Bank Financing in India

  • Abhijit Banerjee
  • Shawn Cole
  • Esther Duflo
Chapter
Part of the Procyclicality of Financial Systems in Asia book series (IMF)

Abstract

The Indian banking sector has been remarkably successful in some respects. Its immense size and enormous penetration in rural areas are exemplary among developing countries, as is its solid reputation for stability among depositors. The penetration in rural areas has been associated with a reduction of poverty and a diversification out of agriculture.2 However, in recent years, it has been widely viewed as being both expensive and inept. In particular, it has been argued that most banks are overstaffed, that a large fraction of their assets are nonperforming, and that they under lend, in the sense of not putting enough effort into their primary task of financing industry.3 A wide range of remedies have been suggested ranging from strengthening the legal system to punish defaulters, to abolishing the targeted lending programs (so-called priority sector rules), to privatization of the entire banking system.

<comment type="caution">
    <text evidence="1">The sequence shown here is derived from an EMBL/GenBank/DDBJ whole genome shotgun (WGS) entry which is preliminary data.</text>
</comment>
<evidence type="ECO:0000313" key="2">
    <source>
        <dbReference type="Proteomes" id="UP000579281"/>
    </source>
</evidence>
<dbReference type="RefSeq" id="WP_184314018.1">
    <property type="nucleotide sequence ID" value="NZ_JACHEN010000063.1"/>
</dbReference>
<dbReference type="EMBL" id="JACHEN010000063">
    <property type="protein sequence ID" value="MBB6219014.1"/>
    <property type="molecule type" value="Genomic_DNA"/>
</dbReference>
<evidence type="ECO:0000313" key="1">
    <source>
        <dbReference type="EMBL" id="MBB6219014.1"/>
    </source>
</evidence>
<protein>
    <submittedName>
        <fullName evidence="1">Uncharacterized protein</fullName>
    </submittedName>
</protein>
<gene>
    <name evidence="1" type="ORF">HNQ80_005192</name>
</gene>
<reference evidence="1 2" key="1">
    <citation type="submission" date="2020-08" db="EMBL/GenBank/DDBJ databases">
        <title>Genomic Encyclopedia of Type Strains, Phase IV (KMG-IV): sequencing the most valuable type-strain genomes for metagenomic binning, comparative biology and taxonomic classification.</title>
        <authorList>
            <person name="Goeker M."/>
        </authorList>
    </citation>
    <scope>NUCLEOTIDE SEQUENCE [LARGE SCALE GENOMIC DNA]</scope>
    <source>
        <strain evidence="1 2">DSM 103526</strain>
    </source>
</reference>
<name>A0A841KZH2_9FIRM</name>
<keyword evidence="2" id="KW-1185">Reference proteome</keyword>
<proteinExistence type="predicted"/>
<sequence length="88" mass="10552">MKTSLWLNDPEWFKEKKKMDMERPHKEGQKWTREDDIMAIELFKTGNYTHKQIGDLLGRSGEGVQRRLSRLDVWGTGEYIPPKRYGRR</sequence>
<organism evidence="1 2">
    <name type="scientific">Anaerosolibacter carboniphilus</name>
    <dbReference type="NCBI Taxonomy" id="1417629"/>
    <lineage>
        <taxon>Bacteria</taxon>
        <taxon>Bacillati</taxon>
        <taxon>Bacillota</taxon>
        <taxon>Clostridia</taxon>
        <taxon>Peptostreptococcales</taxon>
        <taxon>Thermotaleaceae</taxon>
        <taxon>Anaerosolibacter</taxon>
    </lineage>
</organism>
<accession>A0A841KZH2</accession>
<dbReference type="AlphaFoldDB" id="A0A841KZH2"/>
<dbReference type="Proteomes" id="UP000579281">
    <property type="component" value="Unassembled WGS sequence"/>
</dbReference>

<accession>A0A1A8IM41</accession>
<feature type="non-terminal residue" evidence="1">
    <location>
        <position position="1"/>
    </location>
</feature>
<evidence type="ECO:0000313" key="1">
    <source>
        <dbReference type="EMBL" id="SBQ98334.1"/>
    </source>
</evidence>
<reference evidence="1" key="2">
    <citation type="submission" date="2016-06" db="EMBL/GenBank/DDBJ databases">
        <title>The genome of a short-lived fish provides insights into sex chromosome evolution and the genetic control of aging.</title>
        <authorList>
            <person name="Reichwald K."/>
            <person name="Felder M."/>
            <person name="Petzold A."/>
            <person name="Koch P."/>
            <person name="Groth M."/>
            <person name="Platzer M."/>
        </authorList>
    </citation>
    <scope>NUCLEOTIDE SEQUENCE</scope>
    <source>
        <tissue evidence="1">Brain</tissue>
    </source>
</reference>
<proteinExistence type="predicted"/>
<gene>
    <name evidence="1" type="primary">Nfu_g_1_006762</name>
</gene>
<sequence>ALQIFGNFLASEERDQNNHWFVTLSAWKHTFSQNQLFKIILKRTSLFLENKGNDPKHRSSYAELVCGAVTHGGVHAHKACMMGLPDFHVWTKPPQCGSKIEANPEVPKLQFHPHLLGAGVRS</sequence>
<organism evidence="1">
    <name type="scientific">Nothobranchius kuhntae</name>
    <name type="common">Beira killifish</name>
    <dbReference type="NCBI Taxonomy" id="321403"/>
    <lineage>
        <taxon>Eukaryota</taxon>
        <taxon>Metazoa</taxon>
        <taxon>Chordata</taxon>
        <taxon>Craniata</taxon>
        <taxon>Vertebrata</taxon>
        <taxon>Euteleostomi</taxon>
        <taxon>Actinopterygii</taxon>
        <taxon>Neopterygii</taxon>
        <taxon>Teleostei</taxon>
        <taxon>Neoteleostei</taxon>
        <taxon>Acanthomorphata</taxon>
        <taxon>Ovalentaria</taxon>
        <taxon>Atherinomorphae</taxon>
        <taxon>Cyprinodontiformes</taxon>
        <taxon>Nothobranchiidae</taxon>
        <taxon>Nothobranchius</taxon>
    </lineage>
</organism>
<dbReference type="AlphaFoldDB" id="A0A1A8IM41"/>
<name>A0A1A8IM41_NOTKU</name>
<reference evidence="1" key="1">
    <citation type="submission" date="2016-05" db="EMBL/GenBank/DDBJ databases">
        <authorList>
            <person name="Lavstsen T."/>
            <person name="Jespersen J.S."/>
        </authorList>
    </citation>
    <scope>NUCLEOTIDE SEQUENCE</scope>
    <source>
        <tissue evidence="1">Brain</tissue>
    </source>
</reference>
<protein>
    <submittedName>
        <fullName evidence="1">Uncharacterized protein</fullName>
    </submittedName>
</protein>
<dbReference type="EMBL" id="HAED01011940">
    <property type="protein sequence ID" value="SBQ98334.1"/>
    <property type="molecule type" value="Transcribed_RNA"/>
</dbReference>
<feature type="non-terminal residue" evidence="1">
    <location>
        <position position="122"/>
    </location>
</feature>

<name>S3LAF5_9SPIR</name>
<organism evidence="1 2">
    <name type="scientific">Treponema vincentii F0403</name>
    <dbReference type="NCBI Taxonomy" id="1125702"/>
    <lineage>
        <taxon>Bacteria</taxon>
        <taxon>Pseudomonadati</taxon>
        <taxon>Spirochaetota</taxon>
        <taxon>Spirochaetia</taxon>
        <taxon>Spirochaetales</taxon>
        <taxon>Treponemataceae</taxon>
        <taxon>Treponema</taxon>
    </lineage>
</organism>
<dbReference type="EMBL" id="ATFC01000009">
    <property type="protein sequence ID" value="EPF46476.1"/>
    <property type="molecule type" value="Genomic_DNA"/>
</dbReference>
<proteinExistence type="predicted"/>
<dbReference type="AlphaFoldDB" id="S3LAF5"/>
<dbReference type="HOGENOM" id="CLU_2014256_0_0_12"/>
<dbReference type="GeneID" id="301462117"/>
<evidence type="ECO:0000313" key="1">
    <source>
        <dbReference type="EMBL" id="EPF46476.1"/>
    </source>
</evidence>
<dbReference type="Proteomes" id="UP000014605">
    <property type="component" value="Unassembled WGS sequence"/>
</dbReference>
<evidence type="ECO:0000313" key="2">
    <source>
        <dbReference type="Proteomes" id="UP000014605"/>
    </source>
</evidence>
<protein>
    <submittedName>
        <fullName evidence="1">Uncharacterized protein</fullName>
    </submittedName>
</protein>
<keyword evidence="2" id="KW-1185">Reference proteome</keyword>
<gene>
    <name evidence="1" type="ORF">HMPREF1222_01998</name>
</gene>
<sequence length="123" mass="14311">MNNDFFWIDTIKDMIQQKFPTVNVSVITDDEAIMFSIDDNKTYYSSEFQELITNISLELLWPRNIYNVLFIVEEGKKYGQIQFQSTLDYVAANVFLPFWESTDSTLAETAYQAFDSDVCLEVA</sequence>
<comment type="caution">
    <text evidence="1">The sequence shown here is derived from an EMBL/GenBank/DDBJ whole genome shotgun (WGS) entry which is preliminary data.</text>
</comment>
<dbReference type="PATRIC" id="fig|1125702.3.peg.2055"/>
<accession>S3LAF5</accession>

Keywords

OECD 

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References

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Copyright information

© International Monetary Fund 2005

Authors and Affiliations

  • Abhijit Banerjee
  • Shawn Cole
  • Esther Duflo

There are no affiliations available

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